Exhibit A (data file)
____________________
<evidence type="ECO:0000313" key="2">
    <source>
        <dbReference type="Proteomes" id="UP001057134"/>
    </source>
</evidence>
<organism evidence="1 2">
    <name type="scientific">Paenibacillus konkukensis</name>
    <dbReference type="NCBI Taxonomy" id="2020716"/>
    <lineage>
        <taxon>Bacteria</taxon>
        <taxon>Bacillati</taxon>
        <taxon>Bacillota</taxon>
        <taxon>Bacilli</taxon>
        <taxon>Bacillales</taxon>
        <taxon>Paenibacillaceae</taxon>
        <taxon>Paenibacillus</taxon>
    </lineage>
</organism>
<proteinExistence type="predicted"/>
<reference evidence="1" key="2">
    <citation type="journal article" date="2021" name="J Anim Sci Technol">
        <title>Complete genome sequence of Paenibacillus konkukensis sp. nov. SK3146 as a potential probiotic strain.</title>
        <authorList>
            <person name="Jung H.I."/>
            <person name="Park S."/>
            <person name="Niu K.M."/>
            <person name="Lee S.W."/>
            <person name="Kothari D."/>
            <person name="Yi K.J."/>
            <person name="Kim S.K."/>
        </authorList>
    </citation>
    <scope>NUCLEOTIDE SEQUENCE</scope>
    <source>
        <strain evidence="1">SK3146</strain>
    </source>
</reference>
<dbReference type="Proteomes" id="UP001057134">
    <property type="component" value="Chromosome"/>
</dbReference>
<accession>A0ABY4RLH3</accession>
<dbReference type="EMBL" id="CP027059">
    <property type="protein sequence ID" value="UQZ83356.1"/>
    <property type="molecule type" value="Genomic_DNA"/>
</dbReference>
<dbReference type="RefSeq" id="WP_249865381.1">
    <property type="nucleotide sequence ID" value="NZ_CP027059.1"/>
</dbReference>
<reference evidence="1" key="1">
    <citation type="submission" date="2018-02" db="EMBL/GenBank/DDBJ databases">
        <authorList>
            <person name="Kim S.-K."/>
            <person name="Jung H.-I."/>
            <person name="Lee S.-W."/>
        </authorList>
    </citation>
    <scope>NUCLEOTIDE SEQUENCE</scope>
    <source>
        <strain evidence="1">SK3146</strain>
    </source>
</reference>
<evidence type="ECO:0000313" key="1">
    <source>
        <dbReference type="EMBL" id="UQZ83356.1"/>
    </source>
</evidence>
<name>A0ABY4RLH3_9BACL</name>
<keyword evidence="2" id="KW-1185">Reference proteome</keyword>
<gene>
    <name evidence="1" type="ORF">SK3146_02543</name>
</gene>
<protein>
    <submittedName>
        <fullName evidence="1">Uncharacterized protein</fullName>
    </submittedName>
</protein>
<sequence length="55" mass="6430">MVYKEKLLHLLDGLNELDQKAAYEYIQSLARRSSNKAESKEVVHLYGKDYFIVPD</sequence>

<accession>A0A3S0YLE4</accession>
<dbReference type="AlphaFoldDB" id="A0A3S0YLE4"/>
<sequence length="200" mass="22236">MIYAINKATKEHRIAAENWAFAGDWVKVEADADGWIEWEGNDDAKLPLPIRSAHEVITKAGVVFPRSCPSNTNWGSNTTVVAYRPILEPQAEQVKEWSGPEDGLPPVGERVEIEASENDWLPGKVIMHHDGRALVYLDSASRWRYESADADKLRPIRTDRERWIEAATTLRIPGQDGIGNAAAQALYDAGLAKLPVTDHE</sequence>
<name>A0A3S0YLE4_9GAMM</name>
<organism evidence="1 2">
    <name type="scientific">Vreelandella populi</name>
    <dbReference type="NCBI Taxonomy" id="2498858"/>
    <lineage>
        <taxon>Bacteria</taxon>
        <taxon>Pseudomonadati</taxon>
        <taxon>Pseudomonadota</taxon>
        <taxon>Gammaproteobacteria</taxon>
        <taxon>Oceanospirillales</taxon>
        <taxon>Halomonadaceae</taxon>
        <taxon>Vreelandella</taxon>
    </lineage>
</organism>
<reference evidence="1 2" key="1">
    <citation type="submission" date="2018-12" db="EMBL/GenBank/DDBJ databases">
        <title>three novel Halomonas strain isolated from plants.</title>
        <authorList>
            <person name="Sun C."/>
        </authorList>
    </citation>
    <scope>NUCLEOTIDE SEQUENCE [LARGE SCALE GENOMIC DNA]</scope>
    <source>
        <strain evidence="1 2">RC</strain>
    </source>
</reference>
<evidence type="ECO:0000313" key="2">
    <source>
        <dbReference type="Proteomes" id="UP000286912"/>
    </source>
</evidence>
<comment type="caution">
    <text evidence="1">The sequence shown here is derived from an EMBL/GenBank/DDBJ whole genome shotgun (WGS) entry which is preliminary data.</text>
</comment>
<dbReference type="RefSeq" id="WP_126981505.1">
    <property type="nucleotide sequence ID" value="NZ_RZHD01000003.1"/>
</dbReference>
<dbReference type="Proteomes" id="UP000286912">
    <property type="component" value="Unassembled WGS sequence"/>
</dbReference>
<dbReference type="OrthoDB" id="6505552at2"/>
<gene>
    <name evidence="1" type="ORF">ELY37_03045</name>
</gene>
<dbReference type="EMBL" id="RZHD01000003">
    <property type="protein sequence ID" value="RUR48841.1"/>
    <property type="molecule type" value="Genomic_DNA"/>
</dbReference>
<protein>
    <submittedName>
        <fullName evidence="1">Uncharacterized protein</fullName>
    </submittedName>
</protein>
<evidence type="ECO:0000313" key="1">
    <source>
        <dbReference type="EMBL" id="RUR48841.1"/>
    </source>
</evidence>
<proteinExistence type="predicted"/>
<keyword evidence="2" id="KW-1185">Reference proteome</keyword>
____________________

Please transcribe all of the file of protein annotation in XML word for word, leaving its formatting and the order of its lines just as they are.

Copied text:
<evidence type="ECO:0000313" key="2">
    <source>
        <dbReference type="Proteomes" id="UP001057134"/>
    </source>
</evidence>
<organism evidence="1 2">
    <name type="scientific">Paenibacillus konkukensis</name>
    <dbReference type="NCBI Taxonomy" id="2020716"/>
    <lineage>
        <taxon>Bacteria</taxon>
        <taxon>Bacillati</taxon>
        <taxon>Bacillota</taxon>
        <taxon>Bacilli</taxon>
        <taxon>Bacillales</taxon>
        <taxon>Paenibacillaceae</taxon>
        <taxon>Paenibacillus</taxon>
    </lineage>
</organism>
<proteinExistence type="predicted"/>
<reference evidence="1" key="2">
    <citation type="journal article" date="2021" name="J Anim Sci Technol">
        <title>Complete genome sequence of Paenibacillus konkukensis sp. nov. SK3146 as a potential probiotic strain.</title>
        <authorList>
            <person name="Jung H.I."/>
            <person name="Park S."/>
            <person name="Niu K.M."/>
            <person name="Lee S.W."/>
            <person name="Kothari D."/>
            <person name="Yi K.J."/>
            <person name="Kim S.K."/>
        </authorList>
    </citation>
    <scope>NUCLEOTIDE SEQUENCE</scope>
    <source>
        <strain evidence="1">SK3146</strain>
    </source>
</reference>
<dbReference type="Proteomes" id="UP001057134">
    <property type="component" value="Chromosome"/>
</dbReference>
<accession>A0ABY4RLH3</accession>
<dbReference type="EMBL" id="CP027059">
    <property type="protein sequence ID" value="UQZ83356.1"/>
    <property type="molecule type" value="Genomic_DNA"/>
</dbReference>
<dbReference type="RefSeq" id="WP_249865381.1">
    <property type="nucleotide sequence ID" value="NZ_CP027059.1"/>
</dbReference>
<reference evidence="1" key="1">
    <citation type="submission" date="2018-02" db="EMBL/GenBank/DDBJ databases">
        <authorList>
            <person name="Kim S.-K."/>
            <person name="Jung H.-I."/>
            <person name="Lee S.-W."/>
        </authorList>
    </citation>
    <scope>NUCLEOTIDE SEQUENCE</scope>
    <source>
        <strain evidence="1">SK3146</strain>
    </source>
</reference>
<evidence type="ECO:0000313" key="1">
    <source>
        <dbReference type="EMBL" id="UQZ83356.1"/>
    </source>
</evidence>
<name>A0ABY4RLH3_9BACL</name>
<keyword evidence="2" id="KW-1185">Reference proteome</keyword>
<gene>
    <name evidence="1" type="ORF">SK3146_02543</name>
</gene>
<protein>
    <submittedName>
        <fullName evidence="1">Uncharacterized protein</fullName>
    </submittedName>
</protein>
<sequence length="55" mass="6430">MVYKEKLLHLLDGLNELDQKAAYEYIQSLARRSSNKAESKEVVHLYGKDYFIVPD</sequence>

<accession>A0A3S0YLE4</accession>
<dbReference type="AlphaFoldDB" id="A0A3S0YLE4"/>
<sequence length="200" mass="22236">MIYAINKATKEHRIAAENWAFAGDWVKVEADADGWIEWEGNDDAKLPLPIRSAHEVITKAGVVFPRSCPSNTNWGSNTTVVAYRPILEPQAEQVKEWSGPEDGLPPVGERVEIEASENDWLPGKVIMHHDGRALVYLDSASRWRYESADADKLRPIRTDRERWIEAATTLRIPGQDGIGNAAAQALYDAGLAKLPVTDHE</sequence>
<name>A0A3S0YLE4_9GAMM</name>
<organism evidence="1 2">
    <name type="scientific">Vreelandella populi</name>
    <dbReference type="NCBI Taxonomy" id="2498858"/>
    <lineage>
        <taxon>Bacteria</taxon>
        <taxon>Pseudomonadati</taxon>
        <taxon>Pseudomonadota</taxon>
        <taxon>Gammaproteobacteria</taxon>
        <taxon>Oceanospirillales</taxon>
        <taxon>Halomonadaceae</taxon>
        <taxon>Vreelandella</taxon>
    </lineage>
</organism>
<reference evidence="1 2" key="1">
    <citation type="submission" date="2018-12" db="EMBL/GenBank/DDBJ databases">
        <title>three novel Halomonas strain isolated from plants.</title>
        <authorList>
            <person name="Sun C."/>
        </authorList>
    </citation>
    <scope>NUCLEOTIDE SEQUENCE [LARGE SCALE GENOMIC DNA]</scope>
    <source>
        <strain evidence="1 2">RC</strain>
    </source>
</reference>
<evidence type="ECO:0000313" key="2">
    <source>
        <dbReference type="Proteomes" id="UP000286912"/>
    </source>
</evidence>
<comment type="caution">
    <text evidence="1">The sequence shown here is derived from an EMBL/GenBank/DDBJ whole genome shotgun (WGS) entry which is preliminary data.</text>
</comment>
<dbReference type="RefSeq" id="WP_126981505.1">
    <property type="nucleotide sequence ID" value="NZ_RZHD01000003.1"/>
</dbReference>
<dbReference type="Proteomes" id="UP000286912">
    <property type="component" value="Unassembled WGS sequence"/>
</dbReference>
<dbReference type="OrthoDB" id="6505552at2"/>
<gene>
    <name evidence="1" type="ORF">ELY37_03045</name>
</gene>
<dbReference type="EMBL" id="RZHD01000003">
    <property type="protein sequence ID" value="RUR48841.1"/>
    <property type="molecule type" value="Genomic_DNA"/>
</dbReference>
<protein>
    <submittedName>
        <fullName evidence="1">Uncharacterized protein</fullName>
    </submittedName>
</protein>
<evidence type="ECO:0000313" key="1">
    <source>
        <dbReference type="EMBL" id="RUR48841.1"/>
    </source>
</evidence>
<proteinExistence type="predicted"/>
<keyword evidence="2" id="KW-1185">Reference proteome</keyword>